- Oct 23, 2006
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doesn't have to be a new car, or even a particularly fancy car,same here. Telemarketers get quite happy when I tell my car make, model and year. I think they feel better that they drive a way better car than me. I like to spread joy in such little ways.
I agree with thatNo.
- I do not want my car back after some criminal elements have had their way with it. I'd rather the insurer pay me out than deal with the aftereffects.
- Tracking device data is used frequently to deny claims.
- Tracking devices too often interfere with car's internal electronics.
- The difference in premium without the tracker is negligible.
I had a tracker installed through a well known insurance company and eventually had it removed once I moved insurance. My car battery was replaced just before the removal and I was advised that the battery was damaged by the tracking system. The installer showed me the device that was swollen.
As much as these things may help there is information that you may not be made aware of. I would have replaced one car battery after the next if I never knew the tracker battery was an issue. Furthermore the system itself never notified anyone of a battery problem either so if my car was stolen and the tracker died I can guarantee you who would be shrugging their shoulders.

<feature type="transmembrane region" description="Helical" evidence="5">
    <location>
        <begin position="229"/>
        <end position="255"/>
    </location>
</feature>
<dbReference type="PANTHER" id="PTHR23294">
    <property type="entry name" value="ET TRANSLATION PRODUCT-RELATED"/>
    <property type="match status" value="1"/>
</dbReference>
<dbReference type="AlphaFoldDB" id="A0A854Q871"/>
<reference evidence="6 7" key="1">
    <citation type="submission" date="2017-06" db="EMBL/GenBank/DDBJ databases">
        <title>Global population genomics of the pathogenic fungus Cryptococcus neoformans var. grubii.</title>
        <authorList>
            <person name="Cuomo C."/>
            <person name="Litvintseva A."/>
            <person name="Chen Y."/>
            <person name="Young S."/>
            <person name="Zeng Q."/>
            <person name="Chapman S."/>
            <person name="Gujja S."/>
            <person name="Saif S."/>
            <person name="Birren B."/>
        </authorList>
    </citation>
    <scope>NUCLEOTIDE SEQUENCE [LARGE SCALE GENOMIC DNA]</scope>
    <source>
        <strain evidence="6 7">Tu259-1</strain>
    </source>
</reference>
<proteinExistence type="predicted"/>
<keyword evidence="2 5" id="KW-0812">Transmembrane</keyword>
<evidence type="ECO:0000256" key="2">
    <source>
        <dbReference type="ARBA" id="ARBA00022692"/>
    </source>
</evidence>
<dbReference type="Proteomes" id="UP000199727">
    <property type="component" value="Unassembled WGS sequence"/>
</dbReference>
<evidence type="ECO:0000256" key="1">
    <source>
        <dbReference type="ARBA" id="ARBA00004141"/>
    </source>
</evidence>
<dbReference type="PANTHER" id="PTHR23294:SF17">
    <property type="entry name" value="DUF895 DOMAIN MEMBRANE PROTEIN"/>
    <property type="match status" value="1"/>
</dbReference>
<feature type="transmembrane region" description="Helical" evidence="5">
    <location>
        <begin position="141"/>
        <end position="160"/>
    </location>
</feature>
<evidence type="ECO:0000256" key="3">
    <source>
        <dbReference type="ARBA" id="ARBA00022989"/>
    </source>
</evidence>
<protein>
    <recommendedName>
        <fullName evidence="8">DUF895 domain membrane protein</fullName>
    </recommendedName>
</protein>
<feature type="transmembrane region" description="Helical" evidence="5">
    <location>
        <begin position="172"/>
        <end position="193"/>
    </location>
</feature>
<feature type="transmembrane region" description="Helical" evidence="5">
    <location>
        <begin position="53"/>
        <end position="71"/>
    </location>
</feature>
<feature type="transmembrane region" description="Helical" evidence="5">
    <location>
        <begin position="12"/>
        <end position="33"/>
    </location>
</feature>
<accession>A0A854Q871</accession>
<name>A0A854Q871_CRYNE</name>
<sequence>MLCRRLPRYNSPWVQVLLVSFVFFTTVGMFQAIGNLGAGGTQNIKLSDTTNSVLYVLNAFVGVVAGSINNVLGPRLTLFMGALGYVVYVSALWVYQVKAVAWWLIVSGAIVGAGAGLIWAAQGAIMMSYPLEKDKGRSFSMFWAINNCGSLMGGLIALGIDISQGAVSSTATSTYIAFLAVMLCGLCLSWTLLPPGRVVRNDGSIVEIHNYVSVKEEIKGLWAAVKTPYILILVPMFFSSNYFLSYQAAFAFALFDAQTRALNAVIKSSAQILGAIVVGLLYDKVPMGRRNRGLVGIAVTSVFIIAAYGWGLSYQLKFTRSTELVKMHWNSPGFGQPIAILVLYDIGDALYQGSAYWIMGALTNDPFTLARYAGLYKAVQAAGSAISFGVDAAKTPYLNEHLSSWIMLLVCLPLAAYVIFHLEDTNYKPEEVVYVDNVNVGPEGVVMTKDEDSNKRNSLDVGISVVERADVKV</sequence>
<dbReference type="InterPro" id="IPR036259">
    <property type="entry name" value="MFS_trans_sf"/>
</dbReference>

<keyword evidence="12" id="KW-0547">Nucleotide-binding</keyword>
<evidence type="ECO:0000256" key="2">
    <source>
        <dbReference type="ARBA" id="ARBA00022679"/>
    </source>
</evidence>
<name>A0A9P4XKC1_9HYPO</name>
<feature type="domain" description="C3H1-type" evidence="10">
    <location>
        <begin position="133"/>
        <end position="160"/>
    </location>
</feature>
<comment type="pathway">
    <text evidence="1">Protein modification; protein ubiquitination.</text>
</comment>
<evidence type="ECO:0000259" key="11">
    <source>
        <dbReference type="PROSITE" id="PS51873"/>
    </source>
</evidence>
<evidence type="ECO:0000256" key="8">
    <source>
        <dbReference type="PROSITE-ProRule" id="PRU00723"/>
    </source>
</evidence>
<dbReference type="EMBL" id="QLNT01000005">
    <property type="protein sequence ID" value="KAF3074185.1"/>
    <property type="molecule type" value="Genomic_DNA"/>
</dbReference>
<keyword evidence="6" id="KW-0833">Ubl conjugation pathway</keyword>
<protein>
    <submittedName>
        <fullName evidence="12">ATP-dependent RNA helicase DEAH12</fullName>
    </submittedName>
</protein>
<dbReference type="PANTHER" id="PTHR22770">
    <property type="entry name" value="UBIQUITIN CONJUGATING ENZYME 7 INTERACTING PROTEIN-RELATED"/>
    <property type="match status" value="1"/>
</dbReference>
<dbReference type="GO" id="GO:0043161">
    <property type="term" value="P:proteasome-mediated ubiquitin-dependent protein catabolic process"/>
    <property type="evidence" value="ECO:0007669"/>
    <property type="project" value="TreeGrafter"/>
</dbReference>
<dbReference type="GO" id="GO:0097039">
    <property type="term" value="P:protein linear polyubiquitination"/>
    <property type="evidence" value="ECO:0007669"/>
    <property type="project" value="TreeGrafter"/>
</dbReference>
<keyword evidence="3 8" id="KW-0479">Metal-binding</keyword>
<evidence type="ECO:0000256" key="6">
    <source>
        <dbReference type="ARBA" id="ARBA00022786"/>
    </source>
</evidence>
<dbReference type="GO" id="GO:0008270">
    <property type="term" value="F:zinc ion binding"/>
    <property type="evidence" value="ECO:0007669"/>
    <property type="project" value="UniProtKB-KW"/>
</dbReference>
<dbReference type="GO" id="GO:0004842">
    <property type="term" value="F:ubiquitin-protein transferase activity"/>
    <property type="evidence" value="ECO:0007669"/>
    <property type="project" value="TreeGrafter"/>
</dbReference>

If you have a good insurer you shouldnt have to worry about subsidizing their operation with additional contributions over and above your insurance premium.
And we still pay for itOoh this is such a common story. My brother had the same problem -- he's had an auto electrician pull out his hair trying to find the stray current pulling the battery empty if the car stands still for a couple of days, only to eventually discover a super old tracker installed somewhere, supposedly deactivated but still pulling current.
Unfortunately, insurance company's use your tracker data to find a reason not to pay in the event of an incident. They event went as far as looking what places a friend of mine visited prior to his accident to attempt to prove he was under the influence at the time of the accident. They checked what speed he was driving and how his driving behaviour was. If he was over the speed limit they would not have payed and if they find you drive a bit more aggressive than "normal" they increase your premiums.